I thank you for your comment, but I have to respectfully disagree.
      The very fact that this record of underperformance has gone on for twelve plus years indicates to me that the state has been remarkably tolerant. While I have opposed a state takeover in the past, I feel that the time has come to give an alternative authority the chance to demonstrate its capacity to effect change. Another fact mentioned at Tuesday’s DESE Board of Directors meeting was that four state supervised schools were emerging from Level IV status.
      I know that you are well aware that the ongoing situation with our schools has numerous ancillary economic consequences, not the least of which is the valuation of local property. The continuing devaluation of local property alone accelerates the decline in the schools by increasing the proportion of lower income groups in the community and the attendant socio-economic consequences. I feel that a state takeover is necessary to help break this pattern.
      Having said that, receivership alone will not constitute a solution to all of our problems. It is, however, a necessary first step in recovering from not merely years but decades of mismanagement and shortsightedness.

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  2. Save our Schools --SOSDecember 19, 2015 at 7:53 AM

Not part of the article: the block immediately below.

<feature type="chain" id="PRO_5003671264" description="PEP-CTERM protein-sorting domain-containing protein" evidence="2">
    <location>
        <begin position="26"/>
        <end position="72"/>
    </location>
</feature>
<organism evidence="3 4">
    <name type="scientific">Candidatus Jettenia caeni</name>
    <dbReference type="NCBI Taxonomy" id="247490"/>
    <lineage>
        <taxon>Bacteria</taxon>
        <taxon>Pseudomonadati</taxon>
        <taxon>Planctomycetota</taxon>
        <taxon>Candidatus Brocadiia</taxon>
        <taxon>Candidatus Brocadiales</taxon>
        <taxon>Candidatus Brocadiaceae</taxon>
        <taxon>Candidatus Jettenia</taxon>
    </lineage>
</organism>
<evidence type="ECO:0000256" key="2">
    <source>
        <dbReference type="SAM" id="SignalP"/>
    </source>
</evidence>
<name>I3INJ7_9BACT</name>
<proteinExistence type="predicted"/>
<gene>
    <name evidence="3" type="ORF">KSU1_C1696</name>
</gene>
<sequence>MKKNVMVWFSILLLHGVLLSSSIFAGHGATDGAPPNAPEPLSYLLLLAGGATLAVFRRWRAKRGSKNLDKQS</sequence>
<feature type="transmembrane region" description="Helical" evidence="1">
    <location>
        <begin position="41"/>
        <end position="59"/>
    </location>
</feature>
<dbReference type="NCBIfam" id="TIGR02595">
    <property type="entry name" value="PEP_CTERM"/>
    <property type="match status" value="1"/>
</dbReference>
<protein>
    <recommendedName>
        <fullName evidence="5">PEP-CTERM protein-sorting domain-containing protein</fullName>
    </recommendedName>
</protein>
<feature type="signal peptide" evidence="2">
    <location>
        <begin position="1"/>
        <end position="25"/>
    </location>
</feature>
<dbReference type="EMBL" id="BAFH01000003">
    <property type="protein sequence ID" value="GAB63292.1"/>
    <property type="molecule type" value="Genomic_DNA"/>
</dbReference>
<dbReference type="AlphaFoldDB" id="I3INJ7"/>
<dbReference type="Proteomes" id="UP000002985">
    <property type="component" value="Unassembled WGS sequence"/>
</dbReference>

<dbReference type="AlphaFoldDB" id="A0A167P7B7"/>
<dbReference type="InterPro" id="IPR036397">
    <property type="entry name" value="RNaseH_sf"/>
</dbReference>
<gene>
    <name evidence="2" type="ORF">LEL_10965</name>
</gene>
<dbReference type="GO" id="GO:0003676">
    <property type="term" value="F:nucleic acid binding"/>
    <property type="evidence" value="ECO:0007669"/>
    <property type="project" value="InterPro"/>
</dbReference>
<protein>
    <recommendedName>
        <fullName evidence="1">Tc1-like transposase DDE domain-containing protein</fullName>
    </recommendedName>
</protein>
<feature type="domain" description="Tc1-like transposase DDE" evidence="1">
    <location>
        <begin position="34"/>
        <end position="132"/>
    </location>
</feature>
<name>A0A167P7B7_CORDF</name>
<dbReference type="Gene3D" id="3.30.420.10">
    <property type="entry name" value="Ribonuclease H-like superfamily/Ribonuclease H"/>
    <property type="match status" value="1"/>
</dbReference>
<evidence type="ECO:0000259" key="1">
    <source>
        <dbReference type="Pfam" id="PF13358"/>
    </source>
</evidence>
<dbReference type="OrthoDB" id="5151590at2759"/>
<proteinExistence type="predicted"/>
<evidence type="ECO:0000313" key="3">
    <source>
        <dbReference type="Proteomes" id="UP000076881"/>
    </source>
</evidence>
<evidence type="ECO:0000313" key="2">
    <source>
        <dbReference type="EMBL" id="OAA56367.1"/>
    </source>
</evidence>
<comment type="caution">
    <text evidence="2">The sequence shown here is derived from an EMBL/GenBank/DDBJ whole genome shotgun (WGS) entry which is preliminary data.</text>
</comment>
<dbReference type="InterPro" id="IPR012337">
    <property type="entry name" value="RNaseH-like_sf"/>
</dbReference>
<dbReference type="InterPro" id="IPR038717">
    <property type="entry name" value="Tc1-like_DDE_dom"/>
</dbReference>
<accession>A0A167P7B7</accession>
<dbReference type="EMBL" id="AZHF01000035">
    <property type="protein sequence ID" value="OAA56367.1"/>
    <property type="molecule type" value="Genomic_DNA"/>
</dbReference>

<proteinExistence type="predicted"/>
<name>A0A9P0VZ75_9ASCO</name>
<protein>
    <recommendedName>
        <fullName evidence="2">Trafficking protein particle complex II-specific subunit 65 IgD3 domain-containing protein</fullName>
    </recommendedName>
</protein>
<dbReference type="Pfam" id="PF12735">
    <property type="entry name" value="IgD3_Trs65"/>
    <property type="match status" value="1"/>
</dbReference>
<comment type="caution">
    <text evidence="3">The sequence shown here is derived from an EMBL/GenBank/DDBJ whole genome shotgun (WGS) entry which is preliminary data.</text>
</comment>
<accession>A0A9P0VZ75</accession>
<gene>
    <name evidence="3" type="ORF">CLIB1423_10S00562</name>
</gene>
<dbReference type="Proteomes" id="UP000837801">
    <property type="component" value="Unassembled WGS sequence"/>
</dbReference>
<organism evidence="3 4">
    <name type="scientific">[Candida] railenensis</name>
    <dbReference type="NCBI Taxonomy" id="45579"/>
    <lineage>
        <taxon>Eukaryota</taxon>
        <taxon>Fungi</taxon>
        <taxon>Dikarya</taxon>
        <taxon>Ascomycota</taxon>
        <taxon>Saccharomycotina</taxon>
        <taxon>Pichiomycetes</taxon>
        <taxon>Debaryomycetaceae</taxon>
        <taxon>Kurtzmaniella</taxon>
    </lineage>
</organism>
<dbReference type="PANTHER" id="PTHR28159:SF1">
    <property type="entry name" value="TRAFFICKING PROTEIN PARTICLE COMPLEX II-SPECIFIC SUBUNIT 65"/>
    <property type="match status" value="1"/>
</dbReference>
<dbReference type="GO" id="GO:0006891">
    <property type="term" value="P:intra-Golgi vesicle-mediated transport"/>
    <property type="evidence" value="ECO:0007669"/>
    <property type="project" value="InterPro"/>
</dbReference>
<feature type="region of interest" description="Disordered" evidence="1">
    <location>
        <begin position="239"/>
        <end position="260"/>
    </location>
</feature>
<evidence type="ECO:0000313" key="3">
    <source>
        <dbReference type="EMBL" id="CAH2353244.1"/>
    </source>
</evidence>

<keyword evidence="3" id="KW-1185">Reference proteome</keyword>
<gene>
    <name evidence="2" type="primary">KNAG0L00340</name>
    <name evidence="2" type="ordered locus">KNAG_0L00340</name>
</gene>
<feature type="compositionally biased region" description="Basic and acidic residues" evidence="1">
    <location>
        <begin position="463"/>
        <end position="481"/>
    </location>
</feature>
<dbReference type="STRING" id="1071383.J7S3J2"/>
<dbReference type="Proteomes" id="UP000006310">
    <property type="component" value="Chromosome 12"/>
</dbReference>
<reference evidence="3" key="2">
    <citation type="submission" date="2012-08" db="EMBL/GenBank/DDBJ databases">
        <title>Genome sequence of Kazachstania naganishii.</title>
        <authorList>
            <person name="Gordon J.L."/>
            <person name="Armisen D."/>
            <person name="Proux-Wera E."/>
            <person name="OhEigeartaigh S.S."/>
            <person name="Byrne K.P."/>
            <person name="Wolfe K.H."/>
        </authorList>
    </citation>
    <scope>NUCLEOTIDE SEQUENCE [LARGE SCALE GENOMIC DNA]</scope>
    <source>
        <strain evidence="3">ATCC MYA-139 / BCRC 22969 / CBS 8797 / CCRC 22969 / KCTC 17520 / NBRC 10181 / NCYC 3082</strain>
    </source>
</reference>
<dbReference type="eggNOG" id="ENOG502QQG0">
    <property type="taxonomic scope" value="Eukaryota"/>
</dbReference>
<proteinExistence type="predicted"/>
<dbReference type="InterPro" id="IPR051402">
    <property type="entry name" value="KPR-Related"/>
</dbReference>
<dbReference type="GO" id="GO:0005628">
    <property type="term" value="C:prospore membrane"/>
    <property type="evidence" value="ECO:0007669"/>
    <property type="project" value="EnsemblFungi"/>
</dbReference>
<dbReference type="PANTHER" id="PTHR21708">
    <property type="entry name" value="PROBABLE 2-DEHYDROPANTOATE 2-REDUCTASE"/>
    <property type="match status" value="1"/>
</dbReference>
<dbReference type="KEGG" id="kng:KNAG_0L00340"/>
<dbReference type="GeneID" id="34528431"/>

The state has not taken over Southbridge schools because it does not have the answer. However, I do agree that too many people have used this district as a paycheck, a laboratory for their PhD's, and a stepping stone to better things. The state should split the district in two and send the middle / high school students to Tantasqua and Dudley Charlton. This would allow for our students to attend and graduate from school's that do not have the stigma (deserved or not) of the Southbridge Public Schools.

    And for those who blindly stand the ancient and holy traditions of Southbridge .... Well times change and traditions evolve over time. Trying to keep the school's as you knew them a long time ago and turning a your back on the how both the town and education have changed is the cancer that must be eradicated from the body politic of Southbridge.

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    1. I don't know if the state has the authority to compel Tantasqua or Dudley/Charlton to accept our students. When I was on the school committee many years ago, I asked the superintendent of Tantasqua what it would take for Southbridge to join the towns that can send their kids to that school. I was told it was very unlikely that this would happen because the towns would have to vote to accept our students and, given Southbridge's reputation, the vote probably wouldn't go our way. If the state doesn't have the power to compel another district to accept our students I think your solution is unworkable.

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    2. Save our Schools --SOSDecember 21, 2015 at 7:10 AM

      That would be right if it were just an inter-town type of agreement. I think that the state could force it through the legislature or executive order stating the best interests of the students. They could also use an unfunded mandate saying that this either gets done or all communities involved lose all state funding until it is.